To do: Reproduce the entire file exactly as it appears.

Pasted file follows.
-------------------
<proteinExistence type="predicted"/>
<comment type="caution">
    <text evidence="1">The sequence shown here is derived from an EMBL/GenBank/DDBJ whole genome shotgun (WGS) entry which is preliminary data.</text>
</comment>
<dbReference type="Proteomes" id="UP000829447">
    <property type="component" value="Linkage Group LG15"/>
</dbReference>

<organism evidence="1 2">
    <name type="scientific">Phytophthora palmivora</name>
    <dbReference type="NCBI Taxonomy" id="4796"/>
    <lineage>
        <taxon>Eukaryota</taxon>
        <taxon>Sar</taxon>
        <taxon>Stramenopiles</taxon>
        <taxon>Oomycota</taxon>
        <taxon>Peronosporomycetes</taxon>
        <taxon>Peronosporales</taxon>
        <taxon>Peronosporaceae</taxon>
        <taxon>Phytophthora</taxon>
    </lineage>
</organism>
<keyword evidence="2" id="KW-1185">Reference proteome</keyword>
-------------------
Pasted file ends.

<proteinExistence type="predicted"/>
<comment type="caution">
    <text evidence="1">The sequence shown here is derived from an EMBL/GenBank/DDBJ whole genome shotgun (WGS) entry which is preliminary data.</text>
</comment>
<dbReference type="Proteomes" id="UP000829447">
    <property type="component" value="Linkage Group LG15"/>
</dbReference>

<organism evidence="1 2">
    <name type="scientific">Phytophthora palmivora</name>
    <dbReference type="NCBI Taxonomy" id="4796"/>
    <lineage>
        <taxon>Eukaryota</taxon>
        <taxon>Sar</taxon>
        <taxon>Stramenopiles</taxon>
        <taxon>Oomycota</taxon>
        <taxon>Peronosporomycetes</taxon>
        <taxon>Peronosporales</taxon>
        <taxon>Peronosporaceae</taxon>
        <taxon>Phytophthora</taxon>
    </lineage>
</organism>
<keyword evidence="2" id="KW-1185">Reference proteome</keyword>